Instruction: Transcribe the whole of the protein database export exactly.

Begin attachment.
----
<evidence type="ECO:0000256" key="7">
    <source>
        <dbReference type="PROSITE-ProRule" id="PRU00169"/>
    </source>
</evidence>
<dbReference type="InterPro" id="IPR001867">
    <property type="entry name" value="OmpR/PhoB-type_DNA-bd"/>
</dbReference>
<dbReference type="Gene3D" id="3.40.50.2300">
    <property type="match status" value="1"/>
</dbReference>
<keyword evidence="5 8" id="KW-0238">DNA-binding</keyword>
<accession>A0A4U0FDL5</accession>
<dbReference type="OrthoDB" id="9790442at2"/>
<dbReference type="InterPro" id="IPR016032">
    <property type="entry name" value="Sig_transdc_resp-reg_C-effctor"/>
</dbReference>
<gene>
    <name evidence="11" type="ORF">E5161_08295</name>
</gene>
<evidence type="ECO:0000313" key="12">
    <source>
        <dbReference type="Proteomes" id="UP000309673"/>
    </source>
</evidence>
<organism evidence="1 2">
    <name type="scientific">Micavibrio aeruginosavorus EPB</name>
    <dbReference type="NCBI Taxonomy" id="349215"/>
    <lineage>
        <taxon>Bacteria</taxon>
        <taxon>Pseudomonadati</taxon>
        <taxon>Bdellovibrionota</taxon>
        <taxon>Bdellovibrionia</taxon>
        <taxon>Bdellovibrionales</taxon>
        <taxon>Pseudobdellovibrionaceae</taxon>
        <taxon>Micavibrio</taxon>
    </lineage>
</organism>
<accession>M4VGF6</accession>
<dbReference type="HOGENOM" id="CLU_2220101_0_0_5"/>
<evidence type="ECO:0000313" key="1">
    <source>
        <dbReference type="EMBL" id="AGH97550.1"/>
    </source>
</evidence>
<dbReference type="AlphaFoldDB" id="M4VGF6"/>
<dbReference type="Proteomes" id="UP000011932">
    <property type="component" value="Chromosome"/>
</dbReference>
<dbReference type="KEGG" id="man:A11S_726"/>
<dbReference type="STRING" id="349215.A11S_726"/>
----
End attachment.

<evidence type="ECO:0000256" key="7">
    <source>
        <dbReference type="PROSITE-ProRule" id="PRU00169"/>
    </source>
</evidence>
<dbReference type="InterPro" id="IPR001867">
    <property type="entry name" value="OmpR/PhoB-type_DNA-bd"/>
</dbReference>
<dbReference type="Gene3D" id="3.40.50.2300">
    <property type="match status" value="1"/>
</dbReference>
<keyword evidence="5 8" id="KW-0238">DNA-binding</keyword>
<accession>A0A4U0FDL5</accession>
<dbReference type="OrthoDB" id="9790442at2"/>
<dbReference type="InterPro" id="IPR016032">
    <property type="entry name" value="Sig_transdc_resp-reg_C-effctor"/>
</dbReference>
<gene>
    <name evidence="11" type="ORF">E5161_08295</name>
</gene>
<evidence type="ECO:0000313" key="12">
    <source>
        <dbReference type="Proteomes" id="UP000309673"/>
    </source>
</evidence>
<organism evidence="1 2">
    <name type="scientific">Micavibrio aeruginosavorus EPB</name>
    <dbReference type="NCBI Taxonomy" id="349215"/>
    <lineage>
        <taxon>Bacteria</taxon>
        <taxon>Pseudomonadati</taxon>
        <taxon>Bdellovibrionota</taxon>
        <taxon>Bdellovibrionia</taxon>
        <taxon>Bdellovibrionales</taxon>
        <taxon>Pseudobdellovibrionaceae</taxon>
        <taxon>Micavibrio</taxon>
    </lineage>
</organism>
<accession>M4VGF6</accession>
<dbReference type="HOGENOM" id="CLU_2220101_0_0_5"/>
<evidence type="ECO:0000313" key="1">
    <source>
        <dbReference type="EMBL" id="AGH97550.1"/>
    </source>
</evidence>
<dbReference type="AlphaFoldDB" id="M4VGF6"/>
<dbReference type="Proteomes" id="UP000011932">
    <property type="component" value="Chromosome"/>
</dbReference>
<dbReference type="KEGG" id="man:A11S_726"/>
<dbReference type="STRING" id="349215.A11S_726"/>